You might think you can be 100% sure of your existence following the line of Descartes' cogito ergo sum, "I think therefore I am". However in Being & Time (116) Heidegger dismantles the I by observing that any functional mind is a social development. At least we can be 100% sure that there is thought: that thought exists.
The word 'I' is to be understood only in the sense of a non-committal
formal indicator, indicating something which may perhaps reveal itself as its 'opposite' in some particular phenomenal context of
Being. In that case, the 'not-I' is by no means tantamount to an
entity which essentially lacks 'I-hood' ["Ichheit"], but is rather a
definite kind of Being which the 'I' itself possesses, such as having
lost itself [Selbstverlorenheit].
Yet even the positive Interpretation of Dasein which we have so far
given, already forbids us to start with the formal givenness of the
"I", if our purpose is to answer the question of the "who" in a way
which is phenomenally adequate. In clarifying Being-in-the-world we
have shown that a bare subject without a world never 'is' proximally,
nor is it ever given. And so in the end an isolated "I" without Others
is just as far from being proximally given. If, however, 'the Others'
already are there with us [mit da sind] in Being-in-the-world, and
if this is ascertained phenomenally, even this should not mislead us
into supposing that the ontological structure of what is thus
'given' is obvious, requiring no investigation. Our task is to make
visible phenomenally the species to which this Dasein-with in closest
everydayness belongs, and to Interpret it in a way which is
As for everything that appears for the mind to think on . . .
In the immediate circle of beings we believe ourselves to be at home.
The being is familiar, reliable, ordinary. Nonetheless, the clearing
is pervaded by a constant concealment in the twofold form of refusal
and obstructing. Fundamentally, the ordinary is not ordinary; it is
extra-ordinary, uncanny [un-geheuer]. The essence of truth, i.e.,
unconcealment, is ruled throughout by a denial. This denial is,
however, neither a defect nor a fault – as if truth were a pure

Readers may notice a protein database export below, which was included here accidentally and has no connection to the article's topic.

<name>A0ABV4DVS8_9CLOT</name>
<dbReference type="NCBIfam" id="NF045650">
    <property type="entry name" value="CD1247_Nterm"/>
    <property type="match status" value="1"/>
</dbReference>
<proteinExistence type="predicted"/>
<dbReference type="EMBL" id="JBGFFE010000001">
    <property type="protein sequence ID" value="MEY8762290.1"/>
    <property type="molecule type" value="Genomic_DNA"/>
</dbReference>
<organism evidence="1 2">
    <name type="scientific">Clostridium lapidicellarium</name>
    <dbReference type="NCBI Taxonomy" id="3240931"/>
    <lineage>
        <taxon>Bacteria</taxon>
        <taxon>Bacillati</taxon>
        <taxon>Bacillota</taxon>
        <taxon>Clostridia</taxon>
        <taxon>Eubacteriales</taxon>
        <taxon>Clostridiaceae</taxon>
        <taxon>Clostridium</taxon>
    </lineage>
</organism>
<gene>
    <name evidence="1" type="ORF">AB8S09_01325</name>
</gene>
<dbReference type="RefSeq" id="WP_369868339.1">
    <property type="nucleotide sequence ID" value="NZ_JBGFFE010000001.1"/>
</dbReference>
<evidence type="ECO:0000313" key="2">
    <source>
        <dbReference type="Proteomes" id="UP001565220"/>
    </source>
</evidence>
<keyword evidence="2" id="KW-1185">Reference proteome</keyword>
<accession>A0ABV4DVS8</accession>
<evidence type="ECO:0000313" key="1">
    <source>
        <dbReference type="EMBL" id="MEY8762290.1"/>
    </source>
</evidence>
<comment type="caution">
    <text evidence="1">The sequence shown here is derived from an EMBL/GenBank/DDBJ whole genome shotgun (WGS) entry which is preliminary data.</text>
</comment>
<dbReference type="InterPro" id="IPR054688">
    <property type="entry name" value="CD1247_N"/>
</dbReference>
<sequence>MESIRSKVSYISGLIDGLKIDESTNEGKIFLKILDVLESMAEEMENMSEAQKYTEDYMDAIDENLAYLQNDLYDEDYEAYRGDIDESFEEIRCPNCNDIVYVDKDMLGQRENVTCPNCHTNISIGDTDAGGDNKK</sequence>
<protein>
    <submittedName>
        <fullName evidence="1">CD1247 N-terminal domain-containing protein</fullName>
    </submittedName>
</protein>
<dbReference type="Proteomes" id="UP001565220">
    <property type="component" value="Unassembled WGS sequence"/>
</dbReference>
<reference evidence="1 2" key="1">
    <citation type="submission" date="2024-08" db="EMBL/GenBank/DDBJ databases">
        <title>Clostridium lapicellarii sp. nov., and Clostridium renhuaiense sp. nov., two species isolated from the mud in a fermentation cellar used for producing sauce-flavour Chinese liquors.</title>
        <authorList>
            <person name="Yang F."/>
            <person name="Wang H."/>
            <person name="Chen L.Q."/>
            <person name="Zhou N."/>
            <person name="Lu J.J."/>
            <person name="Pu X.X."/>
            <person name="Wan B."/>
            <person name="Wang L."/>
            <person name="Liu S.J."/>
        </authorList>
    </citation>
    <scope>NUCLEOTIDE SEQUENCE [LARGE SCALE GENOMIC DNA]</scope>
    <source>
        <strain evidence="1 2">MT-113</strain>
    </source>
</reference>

unconcealment that has rid itself of everything concealed. If truth
could accomplish this it would no longer be itself. Denial, by way of
the twofold concealing, belongs to the essence of truth as
unconcealment. Truth, in its essence, is un-truth. We put it this way
emphatically to indicate, with a perhaps off-putting directness, that
refusal in the mode of concealing is intrinsic to unconcealment as
clearing. On the other hand, the sentence "the essence of truth is
un-truth" should not be taken to claim that truth, fundamentally, is
falsehood. Equally little does it mean that truth is never itself but,
dialectically represented, is always its opposite as well. (The
Origin of the Work of Art (GA5) 1935/36,
So all very saṃsāra and Maya. The final recommendation is to let go of ascertainment, in a disavowal. Again from Being & Time (386):
Arising, as it does, from a resolute projection of oneself,
repetition does not let itself be persuaded of something by what is
'past', just in order that this, as something which was formerly
actual, may recur. Rather, the repetition makes a reciprocative
rejoinder to the possibility of that existence which has-been-there.
But when such a rejoinder is made to this possibility in a resolution,
it is made in a moment of vision; and as such it is at the same time
a disavowal of that which in the "today", is working itself out as
the 'past'.1 Repetition does not abandon itself to that which is past,
nor does it aim at progress. In the moment of vision authentic
existence is indifferent to both these alternatives.
(footnote 1. The idea seems to be that in resolute repetition one is
having, as it were, a conversation with the past, in which the past
proposes certain possibilities for adoption, but in which one makes a
rejoinder to this proposal by 'reciprocating' with the proposal of
other possibilities as a sort of rebuke to the past, which one now
Again, all very buddhist. "That brahmana who does not grasp at a view, with what could he be identified in the world?" Sn 4.5
So we should believe in the existence of other minds with a grain of disbelief?
Pragmatically you have to go with what you know and roll the dice. The problem comes with identification. I'll finish with this quirky quote from Alfred Korzybski, Science & Sanity, 4th ed, page 187.
Identification, or the confusion of orders of abstractions, in an
aristotelian or infantile system, plays a much more pernicious role than the present official psychiatry recognizes. Any
identification, at any level, or of any orders, represents a
non-survival s.r [semantic reaction] which leads invariably to the
reversal of the natural survival order, and becomes the foundation for
general improper evaluation, and, therefore, general lack of adjustment, no matter whether the maladjustment is subtle as in daily
life, or whether it is aggravated as in cases of schizophrenia. A
non-aristotelian system, by a complete elimination of 'identity' and identification, supplies simple yet effective means for the
elimination by preventive education of this general source of
So basically, don't worry about it. Don't get hung up on labels. Other minds, maybe. It's sure going to get confusing with AI.